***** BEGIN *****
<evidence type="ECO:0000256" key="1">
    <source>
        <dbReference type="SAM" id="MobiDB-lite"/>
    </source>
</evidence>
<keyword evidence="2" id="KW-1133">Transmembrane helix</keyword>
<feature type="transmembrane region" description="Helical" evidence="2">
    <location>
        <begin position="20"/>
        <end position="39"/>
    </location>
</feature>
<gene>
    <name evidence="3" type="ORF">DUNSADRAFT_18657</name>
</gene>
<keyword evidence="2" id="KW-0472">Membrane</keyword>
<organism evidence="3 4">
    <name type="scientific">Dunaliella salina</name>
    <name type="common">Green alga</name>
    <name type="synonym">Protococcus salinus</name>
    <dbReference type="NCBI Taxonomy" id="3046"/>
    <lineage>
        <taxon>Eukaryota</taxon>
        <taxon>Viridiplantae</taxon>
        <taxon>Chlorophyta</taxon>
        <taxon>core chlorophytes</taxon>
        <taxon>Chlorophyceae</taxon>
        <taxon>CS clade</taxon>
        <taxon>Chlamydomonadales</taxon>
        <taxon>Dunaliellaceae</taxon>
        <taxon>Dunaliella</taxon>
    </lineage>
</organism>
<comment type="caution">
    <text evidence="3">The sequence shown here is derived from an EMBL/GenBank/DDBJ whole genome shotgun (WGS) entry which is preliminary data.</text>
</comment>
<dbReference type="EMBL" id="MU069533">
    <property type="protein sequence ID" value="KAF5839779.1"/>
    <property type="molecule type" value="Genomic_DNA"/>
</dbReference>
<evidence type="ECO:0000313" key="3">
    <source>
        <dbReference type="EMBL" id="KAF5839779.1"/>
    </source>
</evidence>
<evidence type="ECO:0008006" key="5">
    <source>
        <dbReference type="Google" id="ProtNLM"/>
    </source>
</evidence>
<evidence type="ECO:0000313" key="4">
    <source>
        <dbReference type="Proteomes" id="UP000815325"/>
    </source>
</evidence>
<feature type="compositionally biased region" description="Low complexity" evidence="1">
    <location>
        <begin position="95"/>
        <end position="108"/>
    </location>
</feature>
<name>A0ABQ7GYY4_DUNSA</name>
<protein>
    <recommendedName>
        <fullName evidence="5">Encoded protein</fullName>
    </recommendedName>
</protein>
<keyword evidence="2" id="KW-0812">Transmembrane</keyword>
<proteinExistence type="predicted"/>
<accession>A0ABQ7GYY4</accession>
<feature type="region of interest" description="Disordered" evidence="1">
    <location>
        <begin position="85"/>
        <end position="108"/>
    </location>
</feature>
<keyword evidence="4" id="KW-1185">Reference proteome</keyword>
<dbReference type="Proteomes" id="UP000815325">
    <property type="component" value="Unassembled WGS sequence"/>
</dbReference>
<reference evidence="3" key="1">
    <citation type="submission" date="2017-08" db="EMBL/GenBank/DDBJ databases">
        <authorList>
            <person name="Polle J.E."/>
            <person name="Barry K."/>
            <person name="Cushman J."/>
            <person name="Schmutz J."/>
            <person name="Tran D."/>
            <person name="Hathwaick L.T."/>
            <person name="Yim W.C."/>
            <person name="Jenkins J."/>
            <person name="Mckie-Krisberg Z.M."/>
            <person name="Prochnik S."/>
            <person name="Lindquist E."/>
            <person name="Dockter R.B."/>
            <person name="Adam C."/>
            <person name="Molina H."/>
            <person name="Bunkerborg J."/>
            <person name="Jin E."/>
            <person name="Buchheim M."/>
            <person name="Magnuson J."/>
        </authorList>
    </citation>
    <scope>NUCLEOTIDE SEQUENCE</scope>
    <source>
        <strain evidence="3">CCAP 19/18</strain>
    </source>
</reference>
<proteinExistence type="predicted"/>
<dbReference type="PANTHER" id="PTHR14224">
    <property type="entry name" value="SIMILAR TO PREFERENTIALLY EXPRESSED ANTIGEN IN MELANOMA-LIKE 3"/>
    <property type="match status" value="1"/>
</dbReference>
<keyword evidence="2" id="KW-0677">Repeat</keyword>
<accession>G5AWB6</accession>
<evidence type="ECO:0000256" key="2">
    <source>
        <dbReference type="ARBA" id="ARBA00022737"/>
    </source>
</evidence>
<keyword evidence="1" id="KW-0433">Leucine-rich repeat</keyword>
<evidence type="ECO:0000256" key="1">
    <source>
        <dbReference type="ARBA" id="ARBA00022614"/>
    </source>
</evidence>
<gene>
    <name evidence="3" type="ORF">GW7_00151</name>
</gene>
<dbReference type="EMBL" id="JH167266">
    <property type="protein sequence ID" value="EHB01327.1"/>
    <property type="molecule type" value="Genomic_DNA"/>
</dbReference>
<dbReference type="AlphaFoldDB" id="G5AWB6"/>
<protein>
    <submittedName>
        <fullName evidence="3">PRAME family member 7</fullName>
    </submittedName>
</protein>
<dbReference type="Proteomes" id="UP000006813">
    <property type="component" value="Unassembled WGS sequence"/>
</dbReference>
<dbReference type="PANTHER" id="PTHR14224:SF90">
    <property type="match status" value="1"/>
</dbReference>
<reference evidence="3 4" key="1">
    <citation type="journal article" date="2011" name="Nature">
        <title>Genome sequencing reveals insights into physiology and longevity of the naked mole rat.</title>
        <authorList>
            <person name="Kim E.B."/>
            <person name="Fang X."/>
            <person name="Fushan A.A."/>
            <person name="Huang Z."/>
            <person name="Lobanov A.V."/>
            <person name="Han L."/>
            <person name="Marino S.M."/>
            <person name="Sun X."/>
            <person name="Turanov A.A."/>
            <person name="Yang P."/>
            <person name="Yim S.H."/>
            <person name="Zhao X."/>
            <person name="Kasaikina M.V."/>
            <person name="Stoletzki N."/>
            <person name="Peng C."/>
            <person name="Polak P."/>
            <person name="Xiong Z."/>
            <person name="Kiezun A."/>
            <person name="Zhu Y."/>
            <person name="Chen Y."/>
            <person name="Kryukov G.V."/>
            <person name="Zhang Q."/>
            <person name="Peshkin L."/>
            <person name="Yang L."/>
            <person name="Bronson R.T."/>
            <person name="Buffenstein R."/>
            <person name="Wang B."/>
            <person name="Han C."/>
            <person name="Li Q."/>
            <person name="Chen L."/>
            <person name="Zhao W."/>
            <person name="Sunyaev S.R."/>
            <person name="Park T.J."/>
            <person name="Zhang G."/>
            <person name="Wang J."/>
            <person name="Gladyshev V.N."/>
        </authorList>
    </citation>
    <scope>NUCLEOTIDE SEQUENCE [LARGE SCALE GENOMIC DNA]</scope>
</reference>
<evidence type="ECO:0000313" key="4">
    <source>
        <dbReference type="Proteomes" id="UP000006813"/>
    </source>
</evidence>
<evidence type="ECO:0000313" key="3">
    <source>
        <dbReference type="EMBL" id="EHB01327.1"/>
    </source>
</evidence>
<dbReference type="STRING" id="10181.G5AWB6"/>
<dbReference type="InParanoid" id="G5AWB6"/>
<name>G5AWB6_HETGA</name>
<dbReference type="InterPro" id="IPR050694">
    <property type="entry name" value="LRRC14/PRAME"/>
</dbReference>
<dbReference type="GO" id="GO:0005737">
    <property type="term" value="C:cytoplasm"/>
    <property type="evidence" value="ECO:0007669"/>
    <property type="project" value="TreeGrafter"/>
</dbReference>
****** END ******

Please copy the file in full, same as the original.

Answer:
<evidence type="ECO:0000256" key="1">
    <source>
        <dbReference type="SAM" id="MobiDB-lite"/>
    </source>
</evidence>
<keyword evidence="2" id="KW-1133">Transmembrane helix</keyword>
<feature type="transmembrane region" description="Helical" evidence="2">
    <location>
        <begin position="20"/>
        <end position="39"/>
    </location>
</feature>
<gene>
    <name evidence="3" type="ORF">DUNSADRAFT_18657</name>
</gene>
<keyword evidence="2" id="KW-0472">Membrane</keyword>
<organism evidence="3 4">
    <name type="scientific">Dunaliella salina</name>
    <name type="common">Green alga</name>
    <name type="synonym">Protococcus salinus</name>
    <dbReference type="NCBI Taxonomy" id="3046"/>
    <lineage>
        <taxon>Eukaryota</taxon>
        <taxon>Viridiplantae</taxon>
        <taxon>Chlorophyta</taxon>
        <taxon>core chlorophytes</taxon>
        <taxon>Chlorophyceae</taxon>
        <taxon>CS clade</taxon>
        <taxon>Chlamydomonadales</taxon>
        <taxon>Dunaliellaceae</taxon>
        <taxon>Dunaliella</taxon>
    </lineage>
</organism>
<comment type="caution">
    <text evidence="3">The sequence shown here is derived from an EMBL/GenBank/DDBJ whole genome shotgun (WGS) entry which is preliminary data.</text>
</comment>
<dbReference type="EMBL" id="MU069533">
    <property type="protein sequence ID" value="KAF5839779.1"/>
    <property type="molecule type" value="Genomic_DNA"/>
</dbReference>
<evidence type="ECO:0000313" key="3">
    <source>
        <dbReference type="EMBL" id="KAF5839779.1"/>
    </source>
</evidence>
<evidence type="ECO:0008006" key="5">
    <source>
        <dbReference type="Google" id="ProtNLM"/>
    </source>
</evidence>
<evidence type="ECO:0000313" key="4">
    <source>
        <dbReference type="Proteomes" id="UP000815325"/>
    </source>
</evidence>
<feature type="compositionally biased region" description="Low complexity" evidence="1">
    <location>
        <begin position="95"/>
        <end position="108"/>
    </location>
</feature>
<name>A0ABQ7GYY4_DUNSA</name>
<protein>
    <recommendedName>
        <fullName evidence="5">Encoded protein</fullName>
    </recommendedName>
</protein>
<keyword evidence="2" id="KW-0812">Transmembrane</keyword>
<proteinExistence type="predicted"/>
<accession>A0ABQ7GYY4</accession>
<feature type="region of interest" description="Disordered" evidence="1">
    <location>
        <begin position="85"/>
        <end position="108"/>
    </location>
</feature>
<keyword evidence="4" id="KW-1185">Reference proteome</keyword>
<dbReference type="Proteomes" id="UP000815325">
    <property type="component" value="Unassembled WGS sequence"/>
</dbReference>
<reference evidence="3" key="1">
    <citation type="submission" date="2017-08" db="EMBL/GenBank/DDBJ databases">
        <authorList>
            <person name="Polle J.E."/>
            <person name="Barry K."/>
            <person name="Cushman J."/>
            <person name="Schmutz J."/>
            <person name="Tran D."/>
            <person name="Hathwaick L.T."/>
            <person name="Yim W.C."/>
            <person name="Jenkins J."/>
            <person name="Mckie-Krisberg Z.M."/>
            <person name="Prochnik S."/>
            <person name="Lindquist E."/>
            <person name="Dockter R.B."/>
            <person name="Adam C."/>
            <person name="Molina H."/>
            <person name="Bunkerborg J."/>
            <person name="Jin E."/>
            <person name="Buchheim M."/>
            <person name="Magnuson J."/>
        </authorList>
    </citation>
    <scope>NUCLEOTIDE SEQUENCE</scope>
    <source>
        <strain evidence="3">CCAP 19/18</strain>
    </source>
</reference>
<proteinExistence type="predicted"/>
<dbReference type="PANTHER" id="PTHR14224">
    <property type="entry name" value="SIMILAR TO PREFERENTIALLY EXPRESSED ANTIGEN IN MELANOMA-LIKE 3"/>
    <property type="match status" value="1"/>
</dbReference>
<keyword evidence="2" id="KW-0677">Repeat</keyword>
<accession>G5AWB6</accession>
<evidence type="ECO:0000256" key="2">
    <source>
        <dbReference type="ARBA" id="ARBA00022737"/>
    </source>
</evidence>
<keyword evidence="1" id="KW-0433">Leucine-rich repeat</keyword>
<evidence type="ECO:0000256" key="1">
    <source>
        <dbReference type="ARBA" id="ARBA00022614"/>
    </source>
</evidence>
<gene>
    <name evidence="3" type="ORF">GW7_00151</name>
</gene>
<dbReference type="EMBL" id="JH167266">
    <property type="protein sequence ID" value="EHB01327.1"/>
    <property type="molecule type" value="Genomic_DNA"/>
</dbReference>
<dbReference type="AlphaFoldDB" id="G5AWB6"/>
<protein>
    <submittedName>
        <fullName evidence="3">PRAME family member 7</fullName>
    </submittedName>
</protein>
<dbReference type="Proteomes" id="UP000006813">
    <property type="component" value="Unassembled WGS sequence"/>
</dbReference>
<dbReference type="PANTHER" id="PTHR14224:SF90">
    <property type="match status" value="1"/>
</dbReference>
<reference evidence="3 4" key="1">
    <citation type="journal article" date="2011" name="Nature">
        <title>Genome sequencing reveals insights into physiology and longevity of the naked mole rat.</title>
        <authorList>
            <person name="Kim E.B."/>
            <person name="Fang X."/>
            <person name="Fushan A.A."/>
            <person name="Huang Z."/>
            <person name="Lobanov A.V."/>
            <person name="Han L."/>
            <person name="Marino S.M."/>
            <person name="Sun X."/>
            <person name="Turanov A.A."/>
            <person name="Yang P."/>
            <person name="Yim S.H."/>
            <person name="Zhao X."/>
            <person name="Kasaikina M.V."/>
            <person name="Stoletzki N."/>
            <person name="Peng C."/>
            <person name="Polak P."/>
            <person name="Xiong Z."/>
            <person name="Kiezun A."/>
            <person name="Zhu Y."/>
            <person name="Chen Y."/>
            <person name="Kryukov G.V."/>
            <person name="Zhang Q."/>
            <person name="Peshkin L."/>
            <person name="Yang L."/>
            <person name="Bronson R.T."/>
            <person name="Buffenstein R."/>
            <person name="Wang B."/>
            <person name="Han C."/>
            <person name="Li Q."/>
            <person name="Chen L."/>
            <person name="Zhao W."/>
            <person name="Sunyaev S.R."/>
            <person name="Park T.J."/>
            <person name="Zhang G."/>
            <person name="Wang J."/>
            <person name="Gladyshev V.N."/>
        </authorList>
    </citation>
    <scope>NUCLEOTIDE SEQUENCE [LARGE SCALE GENOMIC DNA]</scope>
</reference>
<evidence type="ECO:0000313" key="4">
    <source>
        <dbReference type="Proteomes" id="UP000006813"/>
    </source>
</evidence>
<evidence type="ECO:0000313" key="3">
    <source>
        <dbReference type="EMBL" id="EHB01327.1"/>
    </source>
</evidence>
<dbReference type="STRING" id="10181.G5AWB6"/>
<dbReference type="InParanoid" id="G5AWB6"/>
<name>G5AWB6_HETGA</name>
<dbReference type="InterPro" id="IPR050694">
    <property type="entry name" value="LRRC14/PRAME"/>
</dbReference>
<dbReference type="GO" id="GO:0005737">
    <property type="term" value="C:cytoplasm"/>
    <property type="evidence" value="ECO:0007669"/>
    <property type="project" value="TreeGrafter"/>
</dbReference>